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An overview of Apprenticeships programmes in the UK

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An overview of Apprenticeships programmes in the United Kingdom

In December, the government voted a £1.4bn skills training scheme in order to lower the rate of youth unemployment.

Apprenticeships are work-based training programmes which lead to nationally-recognised qualifications. Most of the training is ‘on the job’. The rest can be provided by a local college or by a learning provider.

Apprentices are incorporated in what is called a framework that offers a range of qualifications as they progress. This framework is based on competence, technique and skills to give them the most relevant skills required for the job they are employed in.

Apprentices are assessed in and off the work place.

Depending on the sector and types of jobs, apprenticeships take from one to four years to complete. It is a package of on-the-job training and school-based qualifications. Employment must be for at least 30 hours per week. Depending on the type of job being done, or training undertaken, off-the-job time could be one or two days a week or every other week or any other arrangement made between the company and the training centre.

The National Minimum Wage for apprentices aged 16-18 is £2.60 per hour and applies to both time spent working and time spent training. Apprentices aged 19 and over will receive a minimum of £2.60 per hour in their first year and then receive the full National Minimum Wage appropriate to their age (18-20 yearolds: £4.98 - over-21s: £6.08) Apprentices are also entitled to paid maternity leave and to at least 20 days’ paid holiday per year as well as bank holidays.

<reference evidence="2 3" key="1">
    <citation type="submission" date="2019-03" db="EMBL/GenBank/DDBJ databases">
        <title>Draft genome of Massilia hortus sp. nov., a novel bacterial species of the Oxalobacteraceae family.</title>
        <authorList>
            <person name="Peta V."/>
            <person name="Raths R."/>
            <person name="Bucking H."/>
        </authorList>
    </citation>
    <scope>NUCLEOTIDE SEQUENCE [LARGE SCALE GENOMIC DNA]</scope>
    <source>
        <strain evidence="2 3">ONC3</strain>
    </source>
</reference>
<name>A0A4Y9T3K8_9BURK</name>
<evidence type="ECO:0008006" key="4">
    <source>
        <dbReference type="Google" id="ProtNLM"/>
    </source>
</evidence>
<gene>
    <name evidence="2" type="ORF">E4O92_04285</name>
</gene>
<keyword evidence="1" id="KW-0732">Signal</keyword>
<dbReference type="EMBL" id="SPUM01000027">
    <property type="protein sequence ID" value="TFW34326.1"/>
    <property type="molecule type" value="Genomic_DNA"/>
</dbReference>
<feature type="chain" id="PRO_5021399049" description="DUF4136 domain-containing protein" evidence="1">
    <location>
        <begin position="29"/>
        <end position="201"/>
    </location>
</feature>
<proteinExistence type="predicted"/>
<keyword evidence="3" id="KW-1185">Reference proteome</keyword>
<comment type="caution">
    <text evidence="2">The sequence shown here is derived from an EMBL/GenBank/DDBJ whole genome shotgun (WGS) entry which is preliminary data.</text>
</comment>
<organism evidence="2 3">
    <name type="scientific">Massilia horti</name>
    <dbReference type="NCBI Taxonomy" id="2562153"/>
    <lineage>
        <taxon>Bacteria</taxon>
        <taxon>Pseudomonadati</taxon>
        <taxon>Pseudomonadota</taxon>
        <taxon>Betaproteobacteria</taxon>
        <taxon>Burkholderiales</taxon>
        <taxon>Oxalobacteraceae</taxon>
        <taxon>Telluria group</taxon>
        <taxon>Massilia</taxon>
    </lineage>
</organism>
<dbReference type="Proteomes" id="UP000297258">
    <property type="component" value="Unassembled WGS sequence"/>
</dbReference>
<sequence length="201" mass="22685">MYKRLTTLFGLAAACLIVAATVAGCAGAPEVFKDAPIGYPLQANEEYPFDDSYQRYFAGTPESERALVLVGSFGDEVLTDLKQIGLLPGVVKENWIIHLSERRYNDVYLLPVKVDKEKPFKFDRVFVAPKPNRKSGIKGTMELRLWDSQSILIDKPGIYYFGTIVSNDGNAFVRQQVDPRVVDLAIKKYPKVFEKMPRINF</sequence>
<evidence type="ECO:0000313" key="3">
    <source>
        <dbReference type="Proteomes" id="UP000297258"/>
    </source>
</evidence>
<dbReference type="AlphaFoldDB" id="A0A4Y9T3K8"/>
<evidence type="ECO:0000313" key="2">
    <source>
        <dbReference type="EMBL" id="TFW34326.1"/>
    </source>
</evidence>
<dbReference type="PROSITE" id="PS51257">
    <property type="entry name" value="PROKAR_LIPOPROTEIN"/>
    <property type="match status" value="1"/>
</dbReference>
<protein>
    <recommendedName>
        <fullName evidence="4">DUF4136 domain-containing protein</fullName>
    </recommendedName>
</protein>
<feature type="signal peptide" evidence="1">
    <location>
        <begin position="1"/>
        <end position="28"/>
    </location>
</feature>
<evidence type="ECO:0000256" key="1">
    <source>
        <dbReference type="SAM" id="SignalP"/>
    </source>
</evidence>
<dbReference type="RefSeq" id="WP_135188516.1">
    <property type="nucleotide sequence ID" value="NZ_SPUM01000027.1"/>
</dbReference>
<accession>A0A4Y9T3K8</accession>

To that wage, employers must add the cost of supervision, support and mentoring devoted to an apprentice. However, the National Apprenticeship Service covers 100% of the training costs for the 16-18 age group, reduced to 50% for the 19-24 age group.

The NAS also supports employers by recruiting and training candidates as well as getting them in touch with learning providers and advising them on available programmes and apprenticeship vacancies. It also provides £1,500 grants to small and mediumsized businesses recruiting 16-24-year-olds in order to encourage new employers to take on apprentices. Those grants are paid in two instalments, one at the end of the 8th week and one at the end of the 12th month. If apprentices leave or are dismissed before the completion of the year of apprenticeship, part of the grant will have to be repaid unless the firm recruits another apprentice within the next 4 weeks.

Meetingplace, February 2, 2012


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